We love dinosaurs, and we love to talk about dinosaur research, news, movies, books, toys, and more. But there are other great dinosaur resources out there too.
So, we created this page to share with you more sites (because as dinosaur enthusiasts, let’s be honest, there are never too many dinosaur resources).
We’ll be adding to this page as we go, so please bookmark for your own personal reference and convenience. Thanks!
Disclaimer: Please note that some of the links on this page are affiliate links and we will earn a commission if you purchase through those links. Any affiliate links are for things we either currently have tried or have used before, and we recommend them because we think they’re awesome, not because of commissions we may earn from you purchasing these products or services.
Jurassic Park Podcast: Your source for Jurassic Park news and more with host Brad Jost.
Our Podcast Gear
- Our Amazon Store: All of the equipment, cords, and gear we use for recording in our office and on the road!
- Everything Dinosaurs Weebly: Learn about the greatest animals that ever lived! New dinosaurs will be added.
- Rent a Dinosaur: You can hire this amazingly life-like 4-metre long, walking, roaring baby Tyrannosaurus Rex Dinosaur! And he never eats children – well, hardly ever! If you’re looking to hire a dinosaur, or launch a product, or want to book an amazing party entertainer, he’s guaranteed to create a buzz.
- A Correlated History of Earth: A Correlated History of Earth is a full-color educational wallchart documenting 4.5 billion years of Earth’s past as never before..
Recommended Dinosaur Books:
- Raptor Red by Robert T. Bakker: A pair of fierce but beautiful eyes look out from the undergrowth of conifers. She is an intelligent killer… So begins one of the most extraordinary novels you will ever read. The time is 120 million years ago, the place is the plains of prehistoric Utah, and the eyes belong to an unforgettable heroine. Her name is Raptor Red, and she is a female Raptor dinosaur.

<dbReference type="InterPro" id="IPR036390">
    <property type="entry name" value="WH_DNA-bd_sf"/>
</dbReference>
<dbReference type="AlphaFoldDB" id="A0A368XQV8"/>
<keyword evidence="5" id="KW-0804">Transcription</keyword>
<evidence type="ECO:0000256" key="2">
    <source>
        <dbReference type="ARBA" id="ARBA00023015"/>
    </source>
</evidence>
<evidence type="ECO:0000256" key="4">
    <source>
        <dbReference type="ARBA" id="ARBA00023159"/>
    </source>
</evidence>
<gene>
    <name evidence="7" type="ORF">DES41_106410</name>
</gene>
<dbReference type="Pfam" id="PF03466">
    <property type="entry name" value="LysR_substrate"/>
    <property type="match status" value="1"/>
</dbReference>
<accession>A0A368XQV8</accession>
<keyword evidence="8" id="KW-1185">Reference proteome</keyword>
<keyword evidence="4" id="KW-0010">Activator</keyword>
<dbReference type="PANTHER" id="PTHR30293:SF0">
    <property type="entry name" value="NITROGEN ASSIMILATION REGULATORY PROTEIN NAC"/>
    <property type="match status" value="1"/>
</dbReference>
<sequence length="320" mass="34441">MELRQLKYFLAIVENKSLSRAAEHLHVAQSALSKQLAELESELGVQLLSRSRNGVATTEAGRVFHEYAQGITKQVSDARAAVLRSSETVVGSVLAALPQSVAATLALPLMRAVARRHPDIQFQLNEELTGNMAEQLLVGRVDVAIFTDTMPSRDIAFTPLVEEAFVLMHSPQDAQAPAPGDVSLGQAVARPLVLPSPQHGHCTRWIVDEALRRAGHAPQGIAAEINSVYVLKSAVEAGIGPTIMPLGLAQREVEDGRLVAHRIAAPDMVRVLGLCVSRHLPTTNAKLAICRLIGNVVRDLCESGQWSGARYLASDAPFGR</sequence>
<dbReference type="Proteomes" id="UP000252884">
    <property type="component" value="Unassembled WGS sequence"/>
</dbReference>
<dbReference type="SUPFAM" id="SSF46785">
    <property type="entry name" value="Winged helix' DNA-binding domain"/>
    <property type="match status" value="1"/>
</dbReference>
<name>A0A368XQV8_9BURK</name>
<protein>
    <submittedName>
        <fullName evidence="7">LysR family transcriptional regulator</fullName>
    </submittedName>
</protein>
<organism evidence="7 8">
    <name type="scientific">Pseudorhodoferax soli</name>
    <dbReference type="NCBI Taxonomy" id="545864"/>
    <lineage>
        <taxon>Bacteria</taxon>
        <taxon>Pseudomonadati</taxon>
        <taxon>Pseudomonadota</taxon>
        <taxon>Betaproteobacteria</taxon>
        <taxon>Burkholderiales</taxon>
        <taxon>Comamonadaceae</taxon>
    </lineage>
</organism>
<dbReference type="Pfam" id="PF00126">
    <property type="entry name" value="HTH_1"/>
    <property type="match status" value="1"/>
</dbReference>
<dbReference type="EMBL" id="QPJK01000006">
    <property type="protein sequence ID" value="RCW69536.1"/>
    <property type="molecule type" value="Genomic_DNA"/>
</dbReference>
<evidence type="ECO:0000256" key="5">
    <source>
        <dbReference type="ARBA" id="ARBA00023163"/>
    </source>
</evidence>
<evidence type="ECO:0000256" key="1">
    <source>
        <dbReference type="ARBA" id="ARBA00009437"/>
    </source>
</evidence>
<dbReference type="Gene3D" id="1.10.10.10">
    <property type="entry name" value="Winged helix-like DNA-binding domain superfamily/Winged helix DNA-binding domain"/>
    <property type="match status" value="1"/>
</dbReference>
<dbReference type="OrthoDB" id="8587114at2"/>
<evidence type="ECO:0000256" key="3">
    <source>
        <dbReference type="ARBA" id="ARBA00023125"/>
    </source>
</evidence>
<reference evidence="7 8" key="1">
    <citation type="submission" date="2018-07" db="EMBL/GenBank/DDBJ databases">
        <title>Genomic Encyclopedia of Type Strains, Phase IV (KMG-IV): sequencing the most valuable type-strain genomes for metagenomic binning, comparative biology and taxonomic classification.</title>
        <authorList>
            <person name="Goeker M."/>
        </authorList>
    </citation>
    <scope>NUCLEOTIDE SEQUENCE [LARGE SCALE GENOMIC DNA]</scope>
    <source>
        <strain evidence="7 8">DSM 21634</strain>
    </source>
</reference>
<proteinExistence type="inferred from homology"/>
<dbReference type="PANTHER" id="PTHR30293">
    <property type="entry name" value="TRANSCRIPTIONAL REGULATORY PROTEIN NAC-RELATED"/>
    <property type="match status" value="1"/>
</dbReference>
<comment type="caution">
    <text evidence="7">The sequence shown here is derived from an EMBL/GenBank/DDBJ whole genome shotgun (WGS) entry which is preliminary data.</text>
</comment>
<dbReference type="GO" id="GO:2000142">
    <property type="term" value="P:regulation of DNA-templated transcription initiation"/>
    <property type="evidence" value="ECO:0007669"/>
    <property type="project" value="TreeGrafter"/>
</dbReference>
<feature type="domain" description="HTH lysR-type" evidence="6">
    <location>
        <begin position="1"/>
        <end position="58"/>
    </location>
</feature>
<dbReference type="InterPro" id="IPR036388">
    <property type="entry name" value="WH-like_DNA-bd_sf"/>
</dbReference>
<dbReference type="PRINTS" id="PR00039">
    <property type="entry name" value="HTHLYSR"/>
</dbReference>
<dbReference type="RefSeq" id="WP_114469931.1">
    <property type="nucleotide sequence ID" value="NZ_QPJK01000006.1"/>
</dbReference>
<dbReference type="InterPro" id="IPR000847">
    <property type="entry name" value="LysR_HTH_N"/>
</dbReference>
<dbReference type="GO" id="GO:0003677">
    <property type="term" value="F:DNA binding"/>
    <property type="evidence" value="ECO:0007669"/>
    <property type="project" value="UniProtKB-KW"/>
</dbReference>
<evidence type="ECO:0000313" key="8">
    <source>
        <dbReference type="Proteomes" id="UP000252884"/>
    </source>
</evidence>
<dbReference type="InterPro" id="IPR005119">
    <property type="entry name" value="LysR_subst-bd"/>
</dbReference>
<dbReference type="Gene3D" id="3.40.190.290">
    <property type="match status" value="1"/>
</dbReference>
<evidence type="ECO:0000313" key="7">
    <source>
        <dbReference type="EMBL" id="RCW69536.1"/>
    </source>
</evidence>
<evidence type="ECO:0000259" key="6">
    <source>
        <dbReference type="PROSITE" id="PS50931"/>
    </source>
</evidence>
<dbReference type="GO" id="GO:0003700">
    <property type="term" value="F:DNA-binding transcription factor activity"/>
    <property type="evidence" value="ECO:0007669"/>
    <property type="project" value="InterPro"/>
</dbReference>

- Cretaceous Dawn by Lisa M. Graziano and Michael S. A. Graziano: A long-extinct beetle appears in a physics lab. Four-and-a-half people and a dog are hurled 65 million years through time, to the Age of the Dinosaurs, and paleontologist Julian Whitney and his companions have only one chance for rescue. Meanwhile in the lab, police chief Sharon Earles must solve the mystery of why half a body remains where five people had just been. Physicists try to determine what went wrong but can they fix the vault in time to retrieve the missing people—and do they want to?
- Love in the Time of Dinosaurs by Kirsten Alene: Three days after his partner is bitten in half by a brachiosaur, a nameless monk meets the love of his life. Her name is Petunia. She is a dinosaur. But a twenty-year war between their species is about to come to a head, and only one will survive. To be together, the monk and the dinosaur must fight their way through hordes of pterodactyl samurai, anti-aircraft stegosaurs, gigantic kamikaze moths, and machine gun-wielding tyrannosaurs. Love in the Time of Dinosaurs is a surreal war tale of forbidden love, betrayal, and magic kung-fu. Forget Jurassic Park, this is the greatest dinosaur story ever told.
- A Lovely Love Story by Edward Monkton: Together they stand on the hill, telling each other stories and feeling the warmth of the sun on their backs. And that, my friends, is how it is with love.
- Dinosaurs the Grand Tour by Keiron Pim: We live in a golden age of paleontological discovery—the perfect time to dig in to the spectacular world of dinosaurs. From Aardonyx, a lumbering beast that formed a link between two- and four-legged dinosaurs, to Zuniceratops, who boasted a deadly pair of horns, Dinosaurs—The Grand Tour details everything worth knowing about more than 300 dinosaurs.
- Dinosaurs Without Bones by Anthony J. Martin: What if we woke up one morning all of the dinosaur bones in the world were gone? How would we know these iconic animals had a165-million year history on earth, and had adapted to all land-based environments from pole to pole? What clues would be left to discern not only their presence, but also to learn about their sex lives, raising of young, social lives, combat, and who ate who? What would it take for us to know how fast dinosaurs moved, whether they lived underground, climbed trees, or went for a swim?
- Dino Gangs by Dr. Philip J. Currie: With his groundbreaking new findings and extensive research, palaeontologist and dino hunter Dr Phil Currie challenges the very foundations of traditional dinosaur theories. Seventy million years ago the Mongolian desert was home to the world’s biggest, most dangerous carnivores – 5 meters tall, 12 meters long and weighing over 4 tonnes, the Tyrannosaurs were the most formidable hunters to walk the earth. Now, new research emerges that threatens to challenge the foundation of many traditional theories on the biology of these fascinating creatures.